It once happened that R. Eliezer was sitting and lectured a whole day (of the festival) about the laws relating to festivals.

The first part of his audience arose and went out, and R. Eliezer said: These people must have great barrels of wine, and they are in a hurry to drink them.

The second portion of the audience went away, and he said: These people must have smaller barrels.

Of the third part he remarked: They must have cans.

Of the fourth he said: They must have lugs.

When the fifth part left him, he said: They must have only goblets.

When the sixth part began to depart, he said: They are worthy to be scolded (because the college began to be empty).

At the same time he looked upon his disciples (who remained) and saw the color of their faces was changed (they were afraid what would be said of them when they left), and he said to them: My children, I did not mean you. I spoke only about those people who leave eternal life for temporary affairs.

When his disciples were going away, he said to them [Nehem. viii. 10]: “Go your way, eat fat things, drink sweet drinks, and send portions unto him for whom nothing is prepared; for this day is holy unto our God: and do not grieve yourselves; but let the joy of the Lord be your stronghold.”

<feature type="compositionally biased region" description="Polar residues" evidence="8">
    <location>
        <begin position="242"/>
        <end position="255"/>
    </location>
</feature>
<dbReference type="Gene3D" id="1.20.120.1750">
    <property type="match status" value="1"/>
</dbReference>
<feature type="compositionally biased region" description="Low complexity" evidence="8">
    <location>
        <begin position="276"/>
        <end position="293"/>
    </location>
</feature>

Beitza Chapter 2

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17 January in History

In 2005, in London, survivors of the Lodz Ghetto gathered in London to view the unpublished photographs that Henry Ross had taken of the ghetto. Ross was the official of the photographer of the Jewish Council. Ross hid over three thousand negatives when the Germans liquidated the ghetto and shipped the survivors to Auschwitz.

Ross survived the war and moved to Israel where he died in 1991. His son gave the collection of photos to the Archive of Modern conflict in London in 1997. One hundred of the images were published in 2004 in the Lodz Ghetto Album.

12 Shevat in History

Today marks the passing of Rav Chaim Kapusi (~1540-1631). Born in Algiers, he moved with his family to Egypt in his early years. He became Rav and Dayan in Egypt and is buried in the Cairo Jewish cemetery. He authored Sifsei Chaim (unpublished) on the Sifri and the Mechilta, and Be’or Hachaim on Chumash, which was published about 300 years after his passing.

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